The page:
The recent cryptocurrency scam that would have people send Bitcoin on the promise of receiving twice as much in return could land Twitter in trouble
Most people nowadays would feel the red flags raise quickly when offered free money in return for an initial payment, especially when the request is for cryptocurrency. The degree of anonymity offered by Bitcoin, along with its incredible market value, makes it the ideal choice for techno-scammers around the world.
While it is certainly true that times of crisis can bring out the best in some people, it also attracts the worms from the woodwork. The number of criminals who would take advantage of people’s generosity and desire to contribute towards recovery efforts during COVID-19 seems to be growing by the day.
But, what are the consequences for the platforms that enable such scams to take place. Surely, these corporate giants must have accountability for any lapse in security or moderation which results in the exploitation of their users.
The recent scam launched on Twitter involved hackers taking control of the actual accounts of influential, world-famous individuals. These included Elon Musk, Barack Obama and Bill Gates. It is unlikely that those unfortunate enough to be taken in by this criminal enterprise would have done so, had the messages not been published on official accounts that are verified by Twitter themselves (identified by a small blue tick).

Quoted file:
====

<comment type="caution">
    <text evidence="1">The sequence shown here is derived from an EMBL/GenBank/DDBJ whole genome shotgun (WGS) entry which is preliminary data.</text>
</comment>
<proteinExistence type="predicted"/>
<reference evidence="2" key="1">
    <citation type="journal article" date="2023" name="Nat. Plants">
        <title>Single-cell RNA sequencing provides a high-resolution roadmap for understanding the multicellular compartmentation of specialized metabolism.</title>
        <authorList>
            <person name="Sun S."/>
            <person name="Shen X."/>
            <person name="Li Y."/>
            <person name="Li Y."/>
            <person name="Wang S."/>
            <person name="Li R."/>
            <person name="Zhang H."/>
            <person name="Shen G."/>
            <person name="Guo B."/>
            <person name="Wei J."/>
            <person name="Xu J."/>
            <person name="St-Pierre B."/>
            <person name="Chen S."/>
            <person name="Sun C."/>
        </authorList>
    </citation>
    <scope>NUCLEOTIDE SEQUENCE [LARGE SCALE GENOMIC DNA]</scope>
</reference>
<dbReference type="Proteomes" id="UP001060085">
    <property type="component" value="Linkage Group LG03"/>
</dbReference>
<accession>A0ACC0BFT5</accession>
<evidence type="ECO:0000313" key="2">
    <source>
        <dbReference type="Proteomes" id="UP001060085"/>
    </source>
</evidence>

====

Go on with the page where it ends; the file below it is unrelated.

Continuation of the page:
The legal ramifications for Twitter could be multi-fold. Aside from the individuals who were conned out of their money because they believed they could trust the source; Twitter could face legal action by those who had their accounts hacked in the first place. An argument could be made that this event has damaged the credibility of future posts, aside from the obvious liability of having false information published in their name.
Being a multi-national corporation might blur legal definitions even further. For the UK, Twitter has a base of operations in Europe, but is still headquartered in the United States. If somebody who tweets is considered a publisher of information, then Twitter must be considered as a secondary publisher, and therefore liable for the posts of its users.
There has not yet been a case that would provide legal precedence for this, but if accountability is placed on the shoulders of the world’s most popular micro-blogging platform, they could be facing a difficult road ahead indeed.